Bombardier C Series completes first commercial flight into London City Airport

Bombardier Press Release | August 8, 2017

Estimated reading time 5 minutes, 11 seconds.

Bombardier Commercial Aircraft celebrated another important milestone for the C Series aircraft program with the first revenue flight into London City Airport, a Swiss International Airlines (SWISS) CS100 jetliner from Zurich.

Bombardier CS100 in SWISS livery
A Swiss International Airlines CS100 completed the C Series aircraft program’s first revenue flight into London City Airport. Bombardier Photo

“We are proud to see the C Series aircraft in SWISS livery landing at London City Airport for the first time. This new milestone continues the momentum propelling the C Series aircraft program,” said Fred Cromer, president, Bombardier Commercial Aircraft.

“The CS100 aircraft has the perfect combination of steep approach and short field capability as well as longer range. These attributes provide airlines with the opportunity to reach new markets from London City Airport and other challenging airports around the globe, generating an increased level of interest in the C Series program.”

“One of the key aspects of the C Series aircraft, is the fact that it is designed for operations at challenging city-centre airports. Thanks to leading-edge innovation, the C Series is by far the most community and environmentally-friendly aircraft with a very low-noise and low-emission footprint. It also happens to be a more economical and passenger-friendly option than other aircraft in its class,” said Rob Dewar, vice-president, C Series Aircraft Program, Bombardier Commercial Aircraft.

Bombardier CS100 in SWISS livery rests on a runway.
SWISS will operate regularly to London City Airport from its main hub in Zurich with a CS100 and from Geneva as of summer 2018. Bombardier Photo

“As part of our fleet modernization plan, we are gradually replacing the Avro aircraft with the C Series and today, we start with our CS100 flight operations from Zurich to London City as the world’s first airline. We are excited to offer our guests the benefits of the C Series such as more comfort on this important route,” said Peter Koch, C Series fleet chief, SWISS.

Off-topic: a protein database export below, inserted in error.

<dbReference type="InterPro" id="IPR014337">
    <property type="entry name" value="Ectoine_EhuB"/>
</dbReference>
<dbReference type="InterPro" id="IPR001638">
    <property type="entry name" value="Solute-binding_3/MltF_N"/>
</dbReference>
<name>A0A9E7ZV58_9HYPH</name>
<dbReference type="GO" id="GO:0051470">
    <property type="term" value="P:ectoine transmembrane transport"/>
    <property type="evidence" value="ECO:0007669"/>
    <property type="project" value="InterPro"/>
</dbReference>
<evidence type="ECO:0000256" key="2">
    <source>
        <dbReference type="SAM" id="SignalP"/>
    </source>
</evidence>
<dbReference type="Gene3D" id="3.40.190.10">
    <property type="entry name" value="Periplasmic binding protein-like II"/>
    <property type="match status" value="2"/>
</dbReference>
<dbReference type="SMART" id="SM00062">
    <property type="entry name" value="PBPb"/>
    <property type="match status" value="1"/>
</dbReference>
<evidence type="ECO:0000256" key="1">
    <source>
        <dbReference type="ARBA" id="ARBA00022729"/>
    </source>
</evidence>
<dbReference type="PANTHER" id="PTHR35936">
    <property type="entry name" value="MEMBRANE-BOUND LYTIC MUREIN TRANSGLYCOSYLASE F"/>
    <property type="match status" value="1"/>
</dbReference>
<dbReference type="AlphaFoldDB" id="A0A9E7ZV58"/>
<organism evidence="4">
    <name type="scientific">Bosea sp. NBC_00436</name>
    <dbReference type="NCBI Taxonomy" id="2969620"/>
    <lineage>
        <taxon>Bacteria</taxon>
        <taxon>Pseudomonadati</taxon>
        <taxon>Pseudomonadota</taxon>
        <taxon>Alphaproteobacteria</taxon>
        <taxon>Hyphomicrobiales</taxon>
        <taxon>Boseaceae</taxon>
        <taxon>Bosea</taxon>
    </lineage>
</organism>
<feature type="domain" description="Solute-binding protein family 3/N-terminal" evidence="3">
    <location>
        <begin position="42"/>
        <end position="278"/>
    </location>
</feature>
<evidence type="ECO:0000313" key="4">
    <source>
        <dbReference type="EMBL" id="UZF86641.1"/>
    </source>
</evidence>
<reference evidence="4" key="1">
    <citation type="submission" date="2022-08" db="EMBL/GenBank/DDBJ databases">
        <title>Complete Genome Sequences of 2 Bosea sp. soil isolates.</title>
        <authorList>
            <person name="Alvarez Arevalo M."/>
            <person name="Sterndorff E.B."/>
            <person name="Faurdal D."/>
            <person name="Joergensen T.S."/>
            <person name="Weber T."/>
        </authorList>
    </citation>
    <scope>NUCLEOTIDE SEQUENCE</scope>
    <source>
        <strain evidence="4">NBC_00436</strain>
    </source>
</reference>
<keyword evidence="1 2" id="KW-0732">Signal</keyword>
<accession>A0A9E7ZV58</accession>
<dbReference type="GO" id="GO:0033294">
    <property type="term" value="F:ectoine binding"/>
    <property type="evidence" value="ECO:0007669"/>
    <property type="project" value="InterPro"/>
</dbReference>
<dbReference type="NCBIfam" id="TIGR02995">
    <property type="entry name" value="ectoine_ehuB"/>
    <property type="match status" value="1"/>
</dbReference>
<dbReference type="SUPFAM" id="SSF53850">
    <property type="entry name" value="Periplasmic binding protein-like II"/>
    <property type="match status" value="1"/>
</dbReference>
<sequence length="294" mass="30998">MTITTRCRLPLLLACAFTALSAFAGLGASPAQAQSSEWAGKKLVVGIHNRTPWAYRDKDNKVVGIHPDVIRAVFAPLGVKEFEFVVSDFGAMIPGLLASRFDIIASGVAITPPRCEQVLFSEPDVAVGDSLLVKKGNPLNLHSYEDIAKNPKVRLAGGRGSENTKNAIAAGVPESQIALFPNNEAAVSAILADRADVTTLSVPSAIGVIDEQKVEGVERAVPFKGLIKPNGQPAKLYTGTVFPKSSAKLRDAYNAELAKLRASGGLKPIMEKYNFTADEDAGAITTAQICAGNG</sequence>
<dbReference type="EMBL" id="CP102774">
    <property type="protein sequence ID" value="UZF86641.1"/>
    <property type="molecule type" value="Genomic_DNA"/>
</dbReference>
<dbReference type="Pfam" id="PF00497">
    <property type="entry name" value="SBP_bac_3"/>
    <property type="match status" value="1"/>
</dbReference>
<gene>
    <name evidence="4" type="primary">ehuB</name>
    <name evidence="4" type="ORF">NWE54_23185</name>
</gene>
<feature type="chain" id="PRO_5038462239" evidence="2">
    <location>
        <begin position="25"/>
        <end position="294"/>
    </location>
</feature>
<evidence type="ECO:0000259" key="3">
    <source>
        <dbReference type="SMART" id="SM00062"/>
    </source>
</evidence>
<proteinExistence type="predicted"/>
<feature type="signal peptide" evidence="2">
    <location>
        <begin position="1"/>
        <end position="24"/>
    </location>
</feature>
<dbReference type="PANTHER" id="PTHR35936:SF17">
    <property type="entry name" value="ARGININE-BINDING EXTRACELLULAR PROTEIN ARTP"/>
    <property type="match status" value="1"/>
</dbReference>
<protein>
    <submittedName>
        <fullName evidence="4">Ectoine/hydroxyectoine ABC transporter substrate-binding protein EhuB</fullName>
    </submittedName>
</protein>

As of now, SWISS will operate regularly to London City Airport from its main hub in Zurich with a CS100 and from Geneva as of summer 2018.

“The inaugural commercial flight of the Bombardier C Series by SWISS is a landmark moment for London City Airport, and the culmination of five years preparation to bring this next generation aircraft into operation,” said Richard Hill, chief commercial officer at London City Airport.

“The introduction of the C Series is an important part of London City’s growth plans and a boon for the U.K. aviation industry, with its wings manufactured at Bombardier’s Belfast factory. As one of the quietest and most fuel efficient commercial jets in its class, and thanks to its longer range, we can also unlock opportunities for new routes, including the possibility of non-stop services to the east coast of U.S.A., Russia, the Gulf and Middle East.”

The C Series is now the largest passenger aircraft certified to operate from the London City Airport with the longest range. A single-class CS100 aircraft can also fly 2,200 nautical miles (4,074 kilometres) from London City. The CS100 jetliner is the only commercial aircraft that can fly London City to New York non-stop, in an all-business class configuration.

The C Series aircraft is manufactured by the C Series Aircraft Limited Partnership, an affiliate of the Bombardier Commercial Aircraft segment of Bombardier Inc.

Porter Airlines

Meanwhile, Toronto-based Porter Airlines says its deposits are still in place for an original conditional order of 30 CS100 aircraft, and the status of the order has not changed.

Porter was considering flying the jets out of Billy Bishop Toronto City Airport, which is near the city’s downtown core.

That is still the plan, despite an announcement on Twitter in 2015 that the federal government would not re-open a tripartite agreement that bans jets from flying out of Billy Bishop airport.

“There may be opportunities to operate the aircraft from various airports in the future if that is the right decision for Porter at the time, but there is no specific plan or timeline for doing so,” said Brad Cicero, communications and public affairs director for Porter Airlines, in an email to Skies.

“If there is an opportunity to look at reconsidering the original proposal we made for Billy Bishop airport in the future, we’ll be open to that if there is interest in doing so,” he added. “There is no discussion of that happening today.”

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